– Take the lead with your neighbors.When I moved into my home a decade ago, the first thing I did was design a flyer inviting families in two dozen nearby homes to come to our house on a Sunday afternoon for pizza and cake. Over the years, this group has continued to socialize at potlucks, pool parties, moms’ nights out, and sunset gatherings on someone’s driveway or yard. At some point during each get-together, I call the kids from their impromptu games and the adults from the food and drink tables and encourage everyone to participate in a round of out-loud sharing. This is how we learned that a neighbor got a long-desired job promotion, that another had been fired, that kids won their sports leagues (and where their games were so others could attend) or were having trouble with their homework (more than one adult has volunteered to tutor), and, sadly, that someone had been diagnosed with aggressive breast cancer (prompting a call to arms among the neighbors to drive her son to school or summer camp, among other assistance). There’s nothing like knowing the people within walking distance who can take in a package and lend you eggs, or pick up and feed your kid in a pinch. And who make everyone in your family feel like they are home as soon as they enter the neighborhood. (When my car was in the shop, one neighbor even lent me hers for the week to shuttle my kids!) 

– Gather regularly with like-minded new friends. Make a list of other young families you particularly like or with whom you share common interests and invite them over. I did this years ago with families from my alternative Jewish congregation, and it was from this group that a lively spiritual parenting discussion group evolved. (The adults talked while the kids played in the other room.) Worried you don’t have enough space in your home? Take it outside, as I did with a different group of families that assembled for “family soccer” at a local park. Or as I also did when my kids were older and several families met every full moon for a sunset potluck at the beach.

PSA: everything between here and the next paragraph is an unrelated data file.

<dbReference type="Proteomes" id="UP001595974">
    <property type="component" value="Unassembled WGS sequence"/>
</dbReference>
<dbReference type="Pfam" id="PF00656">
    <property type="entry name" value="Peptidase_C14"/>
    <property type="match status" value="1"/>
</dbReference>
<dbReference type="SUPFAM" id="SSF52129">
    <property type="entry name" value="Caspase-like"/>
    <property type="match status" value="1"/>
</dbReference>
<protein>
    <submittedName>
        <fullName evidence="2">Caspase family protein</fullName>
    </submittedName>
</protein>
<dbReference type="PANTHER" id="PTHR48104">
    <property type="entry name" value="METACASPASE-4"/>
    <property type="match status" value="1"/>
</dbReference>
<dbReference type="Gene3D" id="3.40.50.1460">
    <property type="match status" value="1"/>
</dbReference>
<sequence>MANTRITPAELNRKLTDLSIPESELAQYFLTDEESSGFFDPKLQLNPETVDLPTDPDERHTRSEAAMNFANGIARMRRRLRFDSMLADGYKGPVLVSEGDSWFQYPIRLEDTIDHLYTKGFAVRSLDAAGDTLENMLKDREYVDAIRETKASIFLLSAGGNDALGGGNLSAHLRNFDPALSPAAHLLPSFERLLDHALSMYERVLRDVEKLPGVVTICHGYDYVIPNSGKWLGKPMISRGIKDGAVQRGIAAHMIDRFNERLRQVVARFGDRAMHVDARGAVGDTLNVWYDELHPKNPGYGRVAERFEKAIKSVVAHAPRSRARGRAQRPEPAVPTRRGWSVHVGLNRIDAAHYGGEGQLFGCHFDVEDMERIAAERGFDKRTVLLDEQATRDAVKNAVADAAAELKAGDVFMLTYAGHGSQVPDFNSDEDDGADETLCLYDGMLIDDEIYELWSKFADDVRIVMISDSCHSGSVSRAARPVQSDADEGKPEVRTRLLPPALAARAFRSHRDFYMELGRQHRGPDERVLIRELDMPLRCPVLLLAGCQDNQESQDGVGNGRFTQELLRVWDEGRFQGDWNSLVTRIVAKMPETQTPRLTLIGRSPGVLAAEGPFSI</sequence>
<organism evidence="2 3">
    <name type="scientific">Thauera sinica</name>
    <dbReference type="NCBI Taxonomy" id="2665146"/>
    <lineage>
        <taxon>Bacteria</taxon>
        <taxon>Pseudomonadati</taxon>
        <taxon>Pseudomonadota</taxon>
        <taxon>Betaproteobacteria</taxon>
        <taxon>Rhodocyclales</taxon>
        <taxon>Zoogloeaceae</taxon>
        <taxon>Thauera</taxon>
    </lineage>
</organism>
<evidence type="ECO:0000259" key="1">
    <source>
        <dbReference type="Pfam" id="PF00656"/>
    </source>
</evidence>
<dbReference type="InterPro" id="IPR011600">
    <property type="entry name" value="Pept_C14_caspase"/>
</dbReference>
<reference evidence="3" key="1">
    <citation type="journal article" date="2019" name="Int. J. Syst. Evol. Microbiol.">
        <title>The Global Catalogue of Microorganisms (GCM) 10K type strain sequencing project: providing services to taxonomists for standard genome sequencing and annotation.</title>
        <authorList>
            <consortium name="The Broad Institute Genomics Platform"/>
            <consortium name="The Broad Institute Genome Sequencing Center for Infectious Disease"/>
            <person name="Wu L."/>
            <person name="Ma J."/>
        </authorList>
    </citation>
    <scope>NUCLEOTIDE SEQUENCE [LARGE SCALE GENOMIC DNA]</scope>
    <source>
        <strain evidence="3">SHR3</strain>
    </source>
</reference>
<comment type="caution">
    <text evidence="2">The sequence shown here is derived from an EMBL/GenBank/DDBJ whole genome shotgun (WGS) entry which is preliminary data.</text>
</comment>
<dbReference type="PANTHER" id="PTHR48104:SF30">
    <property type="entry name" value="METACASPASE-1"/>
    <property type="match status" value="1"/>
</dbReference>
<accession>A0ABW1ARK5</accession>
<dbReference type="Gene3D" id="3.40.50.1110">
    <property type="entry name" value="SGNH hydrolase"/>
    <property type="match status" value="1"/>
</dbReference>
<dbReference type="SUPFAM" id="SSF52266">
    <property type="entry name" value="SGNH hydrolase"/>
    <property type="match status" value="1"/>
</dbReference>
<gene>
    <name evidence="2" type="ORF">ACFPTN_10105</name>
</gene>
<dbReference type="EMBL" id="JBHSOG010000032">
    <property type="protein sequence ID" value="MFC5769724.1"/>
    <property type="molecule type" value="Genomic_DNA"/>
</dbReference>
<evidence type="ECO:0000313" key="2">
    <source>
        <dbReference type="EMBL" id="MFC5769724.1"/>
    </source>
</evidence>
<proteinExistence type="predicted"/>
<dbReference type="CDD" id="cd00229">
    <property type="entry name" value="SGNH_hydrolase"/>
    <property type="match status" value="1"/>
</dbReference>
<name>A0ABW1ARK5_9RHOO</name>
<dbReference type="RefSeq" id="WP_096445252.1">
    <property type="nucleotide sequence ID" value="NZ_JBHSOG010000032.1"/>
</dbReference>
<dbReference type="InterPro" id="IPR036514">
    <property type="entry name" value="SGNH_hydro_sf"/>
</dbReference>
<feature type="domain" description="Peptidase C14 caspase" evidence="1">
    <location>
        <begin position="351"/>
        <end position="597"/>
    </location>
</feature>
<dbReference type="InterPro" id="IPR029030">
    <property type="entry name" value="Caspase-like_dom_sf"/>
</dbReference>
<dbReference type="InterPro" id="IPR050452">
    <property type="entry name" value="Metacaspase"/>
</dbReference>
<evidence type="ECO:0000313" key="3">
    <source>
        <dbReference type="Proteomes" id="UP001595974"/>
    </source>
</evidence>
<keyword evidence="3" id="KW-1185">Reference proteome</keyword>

– Look into cohousing. Cohousing is a unique housing concept that combines private and communal living. A typical community has families owning their homes, either apartment-style or tightly spaced houses or townhouses, while sharing a “common houseResidents hold group dinners, movie nights, football-game watching, and other events in the common house, and they play group games and sports in the shared yard. Unfortunately, with only a few dozen cohousing communities currently built in this country (Denmark has hundreds), your chances of finding one near you are small, although the number is growing. My family participated in a group trying to get one developed in South Florida, but we ran into problems—the housing crash of 2008 didn’t help—and it never happened. (It was through this effort that I learned the value of reaching out to my neighbors no matter where I lived.) Find a list of built or forming communities in each state at the website Cohousing.org. 

 

Meryl Davids Landau About Meryl Davids Landau

Meryl Davids Landau is the author of the book Enlightened Parenting: A Mom Reflects on Living Spiritually With Kids, named a finalist in the Indie Excellence Awards. She also wrote the spiritual women's novel Downward Dog, Upward Fog, a fiction book of the year finalist in the Foreword Reviews Awards. Her work has appeared in numerous publications, including Parents, O: The Oprah Magazine, Glamour, Self, Redbook, Reader's Digest, Prevention, Huffington Post, Vice and more. Meryl is a certified yoga teacher and Reiki practitioner, and is the mom to two kids, now young adults. Learn more at www.MerylDavidsLandau.com